Reason #94: Barbershop Quartets
When you start talking about a cappella amidst non-fans, you’ll inevitably come upon at least one person whose mind leaps to red-vested, top hat wearing, barbershop days of yore, and dismisses the form that you love as one-hundred-percent lame.
But even though barbershop is a less edgy, less current approach to a cappella than the contemporary style on which this blog and most younger fans focus upon, should we dismiss it out of hand?
Barbershop represents some of the very best of a cappella, stripped down without the beatboxing, the choreo and, for the most part, even the synthesis of instruments, barbershop focuses on what just four voices can do to complement each other, flesh out a full sound and even achieve the illusion of notes that aren’t there for the way in which the vocalists harmonize. It’s an extraordinary genre of a cappella with a long tradition—one that non-barbershop singers would probably benefit from studying a little bit more closely to get a new perspective on some of the fundamentals and round out their ears.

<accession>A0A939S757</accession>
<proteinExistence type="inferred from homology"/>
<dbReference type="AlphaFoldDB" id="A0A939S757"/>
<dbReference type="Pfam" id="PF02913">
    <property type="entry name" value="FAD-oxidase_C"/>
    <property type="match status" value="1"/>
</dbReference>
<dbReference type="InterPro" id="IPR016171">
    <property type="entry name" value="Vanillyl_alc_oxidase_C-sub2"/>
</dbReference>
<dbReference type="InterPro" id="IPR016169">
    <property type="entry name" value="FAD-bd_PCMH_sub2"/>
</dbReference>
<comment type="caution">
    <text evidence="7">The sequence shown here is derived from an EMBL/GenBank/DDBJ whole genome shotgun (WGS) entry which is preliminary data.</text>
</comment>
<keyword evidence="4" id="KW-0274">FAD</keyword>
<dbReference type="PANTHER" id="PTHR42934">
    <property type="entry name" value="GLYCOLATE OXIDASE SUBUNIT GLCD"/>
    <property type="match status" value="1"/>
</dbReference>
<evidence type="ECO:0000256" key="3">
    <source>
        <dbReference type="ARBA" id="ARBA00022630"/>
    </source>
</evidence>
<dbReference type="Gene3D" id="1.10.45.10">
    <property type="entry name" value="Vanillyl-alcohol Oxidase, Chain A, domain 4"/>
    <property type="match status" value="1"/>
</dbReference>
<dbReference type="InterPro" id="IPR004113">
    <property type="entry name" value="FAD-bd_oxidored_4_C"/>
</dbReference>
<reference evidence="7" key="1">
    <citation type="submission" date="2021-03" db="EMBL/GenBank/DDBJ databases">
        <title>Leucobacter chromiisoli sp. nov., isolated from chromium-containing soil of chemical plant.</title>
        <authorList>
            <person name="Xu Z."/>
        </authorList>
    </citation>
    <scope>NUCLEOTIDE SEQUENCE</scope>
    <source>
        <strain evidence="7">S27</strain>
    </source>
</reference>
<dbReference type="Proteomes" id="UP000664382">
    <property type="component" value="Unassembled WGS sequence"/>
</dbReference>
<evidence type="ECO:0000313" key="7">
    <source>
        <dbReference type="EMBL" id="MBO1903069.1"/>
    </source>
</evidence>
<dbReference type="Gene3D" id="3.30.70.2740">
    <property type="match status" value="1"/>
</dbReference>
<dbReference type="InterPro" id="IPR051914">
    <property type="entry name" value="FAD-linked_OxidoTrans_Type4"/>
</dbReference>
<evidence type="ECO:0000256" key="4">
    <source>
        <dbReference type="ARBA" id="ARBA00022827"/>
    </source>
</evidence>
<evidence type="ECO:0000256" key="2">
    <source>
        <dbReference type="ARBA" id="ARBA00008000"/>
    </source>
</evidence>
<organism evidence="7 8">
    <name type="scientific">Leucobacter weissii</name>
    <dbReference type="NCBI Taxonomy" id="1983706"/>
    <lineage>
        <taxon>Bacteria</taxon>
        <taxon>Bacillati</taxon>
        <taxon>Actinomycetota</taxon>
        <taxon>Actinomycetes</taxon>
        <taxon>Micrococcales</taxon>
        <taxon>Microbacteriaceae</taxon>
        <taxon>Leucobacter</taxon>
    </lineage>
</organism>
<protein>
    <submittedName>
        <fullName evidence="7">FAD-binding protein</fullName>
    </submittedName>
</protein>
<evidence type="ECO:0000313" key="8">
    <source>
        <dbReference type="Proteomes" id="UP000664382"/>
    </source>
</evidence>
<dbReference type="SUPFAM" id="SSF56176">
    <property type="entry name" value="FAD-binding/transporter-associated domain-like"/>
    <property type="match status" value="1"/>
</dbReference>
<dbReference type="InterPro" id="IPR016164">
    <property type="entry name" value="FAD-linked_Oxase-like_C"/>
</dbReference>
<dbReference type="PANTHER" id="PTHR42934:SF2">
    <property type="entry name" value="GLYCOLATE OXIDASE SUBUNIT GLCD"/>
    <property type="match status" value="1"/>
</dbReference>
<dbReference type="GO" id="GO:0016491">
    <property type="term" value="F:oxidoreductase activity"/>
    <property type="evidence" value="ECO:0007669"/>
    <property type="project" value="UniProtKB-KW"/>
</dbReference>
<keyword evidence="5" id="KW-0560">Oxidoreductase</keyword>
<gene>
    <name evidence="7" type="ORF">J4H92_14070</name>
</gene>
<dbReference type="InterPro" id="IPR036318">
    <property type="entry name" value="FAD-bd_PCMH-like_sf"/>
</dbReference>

I love it!